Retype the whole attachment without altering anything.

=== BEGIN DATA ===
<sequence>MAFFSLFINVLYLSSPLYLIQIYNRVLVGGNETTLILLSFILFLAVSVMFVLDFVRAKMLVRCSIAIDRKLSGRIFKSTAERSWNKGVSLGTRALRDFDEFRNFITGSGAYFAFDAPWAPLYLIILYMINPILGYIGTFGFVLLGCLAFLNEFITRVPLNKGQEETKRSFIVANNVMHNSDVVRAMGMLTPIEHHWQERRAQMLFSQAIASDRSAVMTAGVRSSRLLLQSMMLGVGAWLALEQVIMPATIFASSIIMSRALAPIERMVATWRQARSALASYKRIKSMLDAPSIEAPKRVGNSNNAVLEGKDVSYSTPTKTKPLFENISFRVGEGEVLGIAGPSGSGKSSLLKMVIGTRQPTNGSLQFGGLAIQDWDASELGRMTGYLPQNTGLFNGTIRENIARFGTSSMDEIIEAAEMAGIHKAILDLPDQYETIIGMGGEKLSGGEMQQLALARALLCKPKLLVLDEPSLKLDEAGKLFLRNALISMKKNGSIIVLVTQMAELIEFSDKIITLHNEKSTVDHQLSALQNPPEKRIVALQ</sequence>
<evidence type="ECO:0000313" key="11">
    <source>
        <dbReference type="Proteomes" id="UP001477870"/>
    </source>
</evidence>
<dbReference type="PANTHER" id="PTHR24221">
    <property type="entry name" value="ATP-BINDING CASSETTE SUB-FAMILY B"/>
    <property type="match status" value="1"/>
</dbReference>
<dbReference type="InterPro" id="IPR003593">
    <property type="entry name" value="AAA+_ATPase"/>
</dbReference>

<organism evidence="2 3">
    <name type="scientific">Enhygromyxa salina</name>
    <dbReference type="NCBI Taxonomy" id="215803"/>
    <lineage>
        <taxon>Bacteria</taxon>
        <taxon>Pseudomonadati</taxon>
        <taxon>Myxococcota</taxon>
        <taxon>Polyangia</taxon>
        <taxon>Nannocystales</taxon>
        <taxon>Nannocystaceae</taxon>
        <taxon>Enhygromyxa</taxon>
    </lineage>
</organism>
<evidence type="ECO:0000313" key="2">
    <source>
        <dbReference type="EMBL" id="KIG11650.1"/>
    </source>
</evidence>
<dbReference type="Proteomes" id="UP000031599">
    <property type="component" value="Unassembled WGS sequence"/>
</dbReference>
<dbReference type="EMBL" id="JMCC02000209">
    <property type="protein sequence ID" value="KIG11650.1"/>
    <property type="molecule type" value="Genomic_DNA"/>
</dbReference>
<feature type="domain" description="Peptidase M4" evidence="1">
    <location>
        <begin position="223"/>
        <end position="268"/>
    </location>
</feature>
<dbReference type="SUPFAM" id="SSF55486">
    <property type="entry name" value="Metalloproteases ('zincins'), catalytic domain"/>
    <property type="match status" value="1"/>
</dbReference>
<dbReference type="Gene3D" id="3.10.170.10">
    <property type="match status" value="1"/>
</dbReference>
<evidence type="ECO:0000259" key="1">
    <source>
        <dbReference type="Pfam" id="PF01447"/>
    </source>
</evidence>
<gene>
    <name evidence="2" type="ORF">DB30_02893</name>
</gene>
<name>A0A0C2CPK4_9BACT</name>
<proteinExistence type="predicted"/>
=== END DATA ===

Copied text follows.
<sequence>MAFFSLFINVLYLSSPLYLIQIYNRVLVGGNETTLILLSFILFLAVSVMFVLDFVRAKMLVRCSIAIDRKLSGRIFKSTAERSWNKGVSLGTRALRDFDEFRNFITGSGAYFAFDAPWAPLYLIILYMINPILGYIGTFGFVLLGCLAFLNEFITRVPLNKGQEETKRSFIVANNVMHNSDVVRAMGMLTPIEHHWQERRAQMLFSQAIASDRSAVMTAGVRSSRLLLQSMMLGVGAWLALEQVIMPATIFASSIIMSRALAPIERMVATWRQARSALASYKRIKSMLDAPSIEAPKRVGNSNNAVLEGKDVSYSTPTKTKPLFENISFRVGEGEVLGIAGPSGSGKSSLLKMVIGTRQPTNGSLQFGGLAIQDWDASELGRMTGYLPQNTGLFNGTIRENIARFGTSSMDEIIEAAEMAGIHKAILDLPDQYETIIGMGGEKLSGGEMQQLALARALLCKPKLLVLDEPSLKLDEAGKLFLRNALISMKKNGSIIVLVTQMAELIEFSDKIITLHNEKSTVDHQLSALQNPPEKRIVALQ</sequence>
<evidence type="ECO:0000313" key="11">
    <source>
        <dbReference type="Proteomes" id="UP001477870"/>
    </source>
</evidence>
<dbReference type="PANTHER" id="PTHR24221">
    <property type="entry name" value="ATP-BINDING CASSETTE SUB-FAMILY B"/>
    <property type="match status" value="1"/>
</dbReference>
<dbReference type="InterPro" id="IPR003593">
    <property type="entry name" value="AAA+_ATPase"/>
</dbReference>

<organism evidence="2 3">
    <name type="scientific">Enhygromyxa salina</name>
    <dbReference type="NCBI Taxonomy" id="215803"/>
    <lineage>
        <taxon>Bacteria</taxon>
        <taxon>Pseudomonadati</taxon>
        <taxon>Myxococcota</taxon>
        <taxon>Polyangia</taxon>
        <taxon>Nannocystales</taxon>
        <taxon>Nannocystaceae</taxon>
        <taxon>Enhygromyxa</taxon>
    </lineage>
</organism>
<evidence type="ECO:0000313" key="2">
    <source>
        <dbReference type="EMBL" id="KIG11650.1"/>
    </source>
</evidence>
<dbReference type="Proteomes" id="UP000031599">
    <property type="component" value="Unassembled WGS sequence"/>
</dbReference>
<dbReference type="EMBL" id="JMCC02000209">
    <property type="protein sequence ID" value="KIG11650.1"/>
    <property type="molecule type" value="Genomic_DNA"/>
</dbReference>
<feature type="domain" description="Peptidase M4" evidence="1">
    <location>
        <begin position="223"/>
        <end position="268"/>
    </location>
</feature>
<dbReference type="SUPFAM" id="SSF55486">
    <property type="entry name" value="Metalloproteases ('zincins'), catalytic domain"/>
    <property type="match status" value="1"/>
</dbReference>
<dbReference type="Gene3D" id="3.10.170.10">
    <property type="match status" value="1"/>
</dbReference>
<evidence type="ECO:0000259" key="1">
    <source>
        <dbReference type="Pfam" id="PF01447"/>
    </source>
</evidence>
<gene>
    <name evidence="2" type="ORF">DB30_02893</name>
</gene>
<name>A0A0C2CPK4_9BACT</name>
<proteinExistence type="predicted"/>